Improving Management Globally

In the most recent ASQ Influential Voices post, Bill Troy, ASQ CEO, asks: Why Should Quality Go Global?

ASQ’s mission statement talks about increasing the use and impact of quality in response to the diverse needs of the world. Are we doing enough, throughout the world, to accomplish that mission?

I have discussed a serious shortfall in this effort numerous times including in a reply to the ASQ blog before I was an ASQ Influential Voice – ASQ has a long way to go in promoting quality. ASQ is not doing enough. If “increasing the use and impact of quality” is indeed the mission then ASQ should make all quality articles they have published open access. If ASQ is mainly an organization focused on maximizing its revenue then selling articles that were written by authors (not paid by ASQ) and published by ASQ years and decades ago may be sensible.

ASQ has made a very small percentage of such articles available, as far as I can tell.

Not making articles open access is bad enough when all your users are in the USA. It is much worse when you aim to influence a global audience.

On the matter of the importance of promoting better management practices worldwide I agree there is a huge amount of work to be done. And there is a huge vacuum of resources for managers looking for information on how to do better.

ASQ can help fill that need. They are doing some things, including their blog and the ASQ Influential Voices program, but need to do much more to make much of a difference, it seems to me. I think they need to make the articles open access as the most important sign ASQ is changing to put the mission first; to have the organization designed to support that mission instead of the support of the organization itself as the primary focus.


Other than that, I would also create much better and deeper content on quality topics that are posted online. I would create systems that support the ability of members to do podcasts on topics (probably working through divisions – though that members could also use directly). I would look at how to use technology to connect members to knowledge (and knowledgable experts) they need.

In my version of ASQ it would be a catalyst for quality worldwide and a support structure to allow members to be catalysts for quality. It would also be a professional association for quality professionals – helping connect them to jobs, helping them find the knowledge and skills to grow during their careers etc..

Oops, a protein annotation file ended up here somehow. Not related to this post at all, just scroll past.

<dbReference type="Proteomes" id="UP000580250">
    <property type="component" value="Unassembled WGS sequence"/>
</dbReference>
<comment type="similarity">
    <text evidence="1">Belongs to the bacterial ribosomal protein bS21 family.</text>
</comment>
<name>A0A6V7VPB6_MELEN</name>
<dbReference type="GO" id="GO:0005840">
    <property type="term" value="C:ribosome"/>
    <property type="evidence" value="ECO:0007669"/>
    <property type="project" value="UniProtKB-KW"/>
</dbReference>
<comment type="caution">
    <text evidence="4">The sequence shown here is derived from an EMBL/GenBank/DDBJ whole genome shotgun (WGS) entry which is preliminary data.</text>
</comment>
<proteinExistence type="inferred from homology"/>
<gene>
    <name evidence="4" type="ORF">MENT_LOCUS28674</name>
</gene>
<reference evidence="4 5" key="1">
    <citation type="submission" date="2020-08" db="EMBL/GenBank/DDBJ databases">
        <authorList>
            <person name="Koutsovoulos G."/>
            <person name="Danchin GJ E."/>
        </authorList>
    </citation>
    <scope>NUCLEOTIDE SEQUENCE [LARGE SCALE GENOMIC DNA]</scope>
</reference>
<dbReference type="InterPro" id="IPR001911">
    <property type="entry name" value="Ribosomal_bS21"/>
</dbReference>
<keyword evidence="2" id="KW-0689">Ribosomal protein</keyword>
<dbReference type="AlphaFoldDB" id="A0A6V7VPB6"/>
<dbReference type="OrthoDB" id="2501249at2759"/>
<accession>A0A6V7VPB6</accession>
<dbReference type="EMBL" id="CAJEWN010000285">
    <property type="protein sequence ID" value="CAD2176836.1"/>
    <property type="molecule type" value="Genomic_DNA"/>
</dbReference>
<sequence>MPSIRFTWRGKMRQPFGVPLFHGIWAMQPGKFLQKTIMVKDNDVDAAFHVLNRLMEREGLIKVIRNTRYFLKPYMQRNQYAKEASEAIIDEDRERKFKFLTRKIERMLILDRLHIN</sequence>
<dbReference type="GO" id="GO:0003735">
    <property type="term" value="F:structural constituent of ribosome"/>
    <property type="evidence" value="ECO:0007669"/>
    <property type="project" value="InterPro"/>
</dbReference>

I have serious issues with the American Customer Satisfaction Index (also see Search Share Data – Checking the ACSI). I am not sure if it can be done usefully. But if it could be it is the kind of catalyst for quality I would support. Thinking systemically and designing systems that may well build support in ways that are not direct is one thing ASQ should be doing.

To me the survey is a much more obvious success from an ASQ branding perspective than really be any kind of catalyst, but maybe I am wrong. In any event I support trying to find opportunities like that and continuing to focus on making them work. I also think it is far to easy to let programs drift instead of continually focusing on how to make sure they are effectively addressing the mission of ASQ on a weekly and monthly basis.

For example, making sure press reports don’t encourage very poor statistical thinking (as those I have read from the ASCI seem to do) is something that should be done. The current web site is supporting all sorts of bad data thinking, showing no understanding for variation, showing no understanding for what is significant and what is not, merely picking data points to make an interesting claim in a story. That isn’t surprising, that is how most such things play out. But if ASQ is involved for some quality management purpose they seem to be allowing much more misinformation than useful information to be the end result of their efforts.

It is much harder to actually deliver than to criticize. I understand that. I think the criticisms her are valid but I understand it isn’t easy to have ASQ pursue the mission. I think ASQ should do better, but I do believe ASQ does good things now.

Frankly, right now, the most important globally accessible resources for those interested in pursuing quality practices are blogs, websites and podcasts created by individuals (often consultants and practitioners themselves). There is also some good content from organizations like ASQ, the Lean Enterprise Institute and The Deming Institute (including many of Dr. Deming’s published papers).

Related: How to Accelerate Quality Management PracticesMIT Faculty Open Access to Their Scholarly ArticlesToward a More Open Scientific CultureThe Problem is Likely Not the Person Pointing Out The Problem

2 thoughts on “Improving Management Globally

  1. This is a great post and it holds ASQ to account! I am encountering first-hand the competing priorities of ASQ-business from ASQ-society objectives, and Open Access reveals that fault line. While the business interests of ASQ are protected by restricting IP access to paid subscribers, it comes at the expense of the long-term value ASQ offers as part of a professional membership. As an ASQ Fellow, I receive the benefit a free annual subscription to an ASQ professional journal. As an alternative, I would prefer to be able to select up to 20 journal articles from the ASQ journal portfolio for Open Access.

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  2. Pingback: February Roundup: Is Quality “Global”? | A View from the Q

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